Traditionally, farmed salmon are transported to land to be slaughtered at a harvesting plant. The aim of this project is to increase knowledge about slaughtering fish on board boats and how it affects fish welfare, quality, process technology, business administration and societal effects.

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Traditionally, salmon have been produced in net-pens, transported to a harvesting plant by well-boat and sent to market after being gutted and packed in ice. In recent years, there has been rapid development in the aquaculture industry within this field. Large net-pens, land-based facilities, the salmon lice situation and fish health put pressure on the current system in terms of transport capacity, harvesting plants, time, weather and wind.  

As a result, the industry has begun to bleed and slaughter the fish in close proximity to the net-pens. The fishing industry is also involved, and combination boats are being built that will be able to catch and slaughter both whitefish and salmonids.  

Harvesting at sea changes a number of established practices with regard to animal welfare, economy, process technology, food safety and quality, and there are many unanswered questions.  

Nofima has investigated aspects of this topic in several previous projects and is now using its own funds to gather interdisciplinary expertise.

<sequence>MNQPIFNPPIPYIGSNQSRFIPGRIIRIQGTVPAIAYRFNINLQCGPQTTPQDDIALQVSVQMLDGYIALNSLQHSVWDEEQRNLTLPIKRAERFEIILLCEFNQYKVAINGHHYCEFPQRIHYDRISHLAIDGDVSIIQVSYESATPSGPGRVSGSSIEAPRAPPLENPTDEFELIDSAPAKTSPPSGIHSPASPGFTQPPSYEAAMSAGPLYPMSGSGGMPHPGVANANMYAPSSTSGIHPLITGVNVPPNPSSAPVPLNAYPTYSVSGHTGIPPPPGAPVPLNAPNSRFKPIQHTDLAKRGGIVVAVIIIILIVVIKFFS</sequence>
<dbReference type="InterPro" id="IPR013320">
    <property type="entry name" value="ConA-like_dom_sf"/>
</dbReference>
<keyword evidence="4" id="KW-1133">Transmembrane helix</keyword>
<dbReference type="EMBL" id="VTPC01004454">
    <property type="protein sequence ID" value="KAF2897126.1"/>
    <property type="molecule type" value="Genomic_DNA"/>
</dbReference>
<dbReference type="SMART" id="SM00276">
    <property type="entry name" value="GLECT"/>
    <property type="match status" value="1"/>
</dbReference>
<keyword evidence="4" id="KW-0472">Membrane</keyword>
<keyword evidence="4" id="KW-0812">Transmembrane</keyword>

Focus topics

We have a wide range of questions we would like to answer. Here are some of them: 

Fish welfare 

We will investigate how harvesting at sea affects fish welfare and quality compared to live transport, and the impact that reduced starvation time has. We will also find out the optimal crowding and pumping methods for handling the fish. 

Kvalitet og mikrobiologi 

Vi vil blant annet finne ut om det er forskjell mellom bløgging og sløying på sjøen og på land og hvilket kjøleregime som er optimalt for ulike forhold. Hvilken påvirkning har været? Og kan slakting på sjøen være gunstig for levendelagret villfisk? 

Quality and microbiology

Among other things, we will find out whether there is a difference between bleeding and gutting at sea and on land, and the most optimal refrigeration regimes for different conditions. What impact does the weather have? Can harvesting at sea be beneficial for live-stored wild fish? 

Business administration 

We will investigate the costs and profitability of harvesting at sea compared to other harvesting solutions. What will the economic effects of potential benefits be, how can the profitability of different farming systems be assessed, and what are the financial differences of using a slaughter-boat compared to a bleed-boat and land-based harvesting plants? 

Societal effects

We will investigate how slaughter boats affect employment, value creation and ripple effects, and investigate the effects on the supply industry. We will also investigate transport conditions and environmental effects of moving salmon transport from road to sea. 

Regulatory frameworks 

We are investigating the regulations for production fish with regard to processing and regional employment.  


How important is it for consumers that the aquaculture industry makes products that meet expectations regarding quality, animal welfare, price and sustainability? What influences consumers’ willingness to pay for food production that is more ethical?